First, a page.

A Billings man with eight prior drunken-driving convictions received the maximum standard sentence for his ninth offense at a sentencing hearing Thursday.
Yellowstone County District Judge Susan Watters ordered James Alan Tate to serve 13 months in state custody, followed by five years of probation, for felony DUI.
The judge also imposed a $5,000 fine and recommended Tate for a state alcohol treatment program.
Tate, 51, was ordered to serve concurrent six-month jail sentences for misdemeanor counts of driving without a valid license and driving without insurance.
Despite the number of DUI convictions on Tate's record, the latest offense was his first felony. Several of Tate's prior DUI offenses happened in other states, including Wyoming, South Dakota and Oregon, a prosecutor said.
In Montana, a fourth or subsequent DUI conviction carries a maximum penalty of 13 months in state custody, followed by five years of probation, and a $5,000 fine.
For repeat felony DUI offenders, Montana judges can increase the punishment only if a defendant is declared a persistent felony offender. The designation carries a sentence enhancement of between five and 100 years.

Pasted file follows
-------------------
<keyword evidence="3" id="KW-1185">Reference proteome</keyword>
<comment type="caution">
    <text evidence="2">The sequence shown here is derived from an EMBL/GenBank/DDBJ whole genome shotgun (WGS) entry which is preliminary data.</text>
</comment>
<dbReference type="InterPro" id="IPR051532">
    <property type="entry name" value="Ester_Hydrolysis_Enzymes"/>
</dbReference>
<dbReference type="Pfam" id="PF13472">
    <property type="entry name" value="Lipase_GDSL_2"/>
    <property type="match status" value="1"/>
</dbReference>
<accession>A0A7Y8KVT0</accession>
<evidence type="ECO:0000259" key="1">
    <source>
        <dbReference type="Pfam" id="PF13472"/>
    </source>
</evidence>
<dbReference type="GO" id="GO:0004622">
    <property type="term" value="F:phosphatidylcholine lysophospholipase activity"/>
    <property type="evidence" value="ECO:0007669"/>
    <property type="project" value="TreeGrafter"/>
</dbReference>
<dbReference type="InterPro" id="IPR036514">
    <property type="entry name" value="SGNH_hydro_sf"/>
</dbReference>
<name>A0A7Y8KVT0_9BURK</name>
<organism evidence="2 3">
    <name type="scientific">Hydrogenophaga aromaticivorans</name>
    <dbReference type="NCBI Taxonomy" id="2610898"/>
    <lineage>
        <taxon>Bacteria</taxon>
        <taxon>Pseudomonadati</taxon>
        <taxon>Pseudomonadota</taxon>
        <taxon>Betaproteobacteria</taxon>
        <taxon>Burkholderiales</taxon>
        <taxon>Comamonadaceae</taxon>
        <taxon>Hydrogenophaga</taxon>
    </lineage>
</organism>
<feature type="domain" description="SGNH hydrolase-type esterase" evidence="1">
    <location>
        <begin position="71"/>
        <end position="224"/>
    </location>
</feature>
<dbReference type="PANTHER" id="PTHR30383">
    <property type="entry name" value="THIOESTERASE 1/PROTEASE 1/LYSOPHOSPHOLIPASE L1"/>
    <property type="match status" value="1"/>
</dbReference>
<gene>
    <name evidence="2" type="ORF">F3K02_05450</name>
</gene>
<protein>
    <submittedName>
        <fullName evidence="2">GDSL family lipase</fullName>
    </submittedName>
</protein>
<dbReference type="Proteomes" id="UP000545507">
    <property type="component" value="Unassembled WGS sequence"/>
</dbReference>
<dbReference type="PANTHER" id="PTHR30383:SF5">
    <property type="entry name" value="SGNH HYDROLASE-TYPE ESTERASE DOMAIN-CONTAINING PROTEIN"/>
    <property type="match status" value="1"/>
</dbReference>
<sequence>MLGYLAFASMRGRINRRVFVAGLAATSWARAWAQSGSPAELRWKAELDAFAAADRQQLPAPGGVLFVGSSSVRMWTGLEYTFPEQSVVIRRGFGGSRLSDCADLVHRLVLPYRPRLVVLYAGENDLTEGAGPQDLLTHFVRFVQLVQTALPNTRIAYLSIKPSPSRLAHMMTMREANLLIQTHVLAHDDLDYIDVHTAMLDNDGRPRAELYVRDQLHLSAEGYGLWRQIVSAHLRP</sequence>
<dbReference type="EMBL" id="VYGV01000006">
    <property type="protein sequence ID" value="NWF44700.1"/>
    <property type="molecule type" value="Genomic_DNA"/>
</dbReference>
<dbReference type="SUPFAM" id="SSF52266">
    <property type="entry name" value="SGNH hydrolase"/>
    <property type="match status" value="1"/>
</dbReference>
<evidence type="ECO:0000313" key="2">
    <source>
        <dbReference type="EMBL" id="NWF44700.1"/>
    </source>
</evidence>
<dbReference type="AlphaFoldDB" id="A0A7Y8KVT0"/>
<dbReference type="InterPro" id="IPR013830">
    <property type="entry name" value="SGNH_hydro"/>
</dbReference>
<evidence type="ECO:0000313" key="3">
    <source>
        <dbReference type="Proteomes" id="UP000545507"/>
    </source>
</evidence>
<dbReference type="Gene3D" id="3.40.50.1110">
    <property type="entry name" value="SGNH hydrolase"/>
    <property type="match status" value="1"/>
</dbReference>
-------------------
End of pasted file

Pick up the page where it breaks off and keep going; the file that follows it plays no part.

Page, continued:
Tate apologized Thursday, telling the judge he had tried to get help for his alcoholism just before his most recent arrest.
"I'm old enough now I should know better," he said.
"Well, maybe you've come to a place in your life, Mr. Tate, where you'll be able to address your issues once and for all," the judge said.
The judge also ordered Tate to participate in the 18-month Impaired Driving Court program once he is released from state custody.
A preliminary breath test showed Tate had a blood-alcohol level of 0.361 percent — more than four times the legal limit of 0.08 — last Oct. 10 when an officer stopped his car on South 28th Street for having a broken taillight.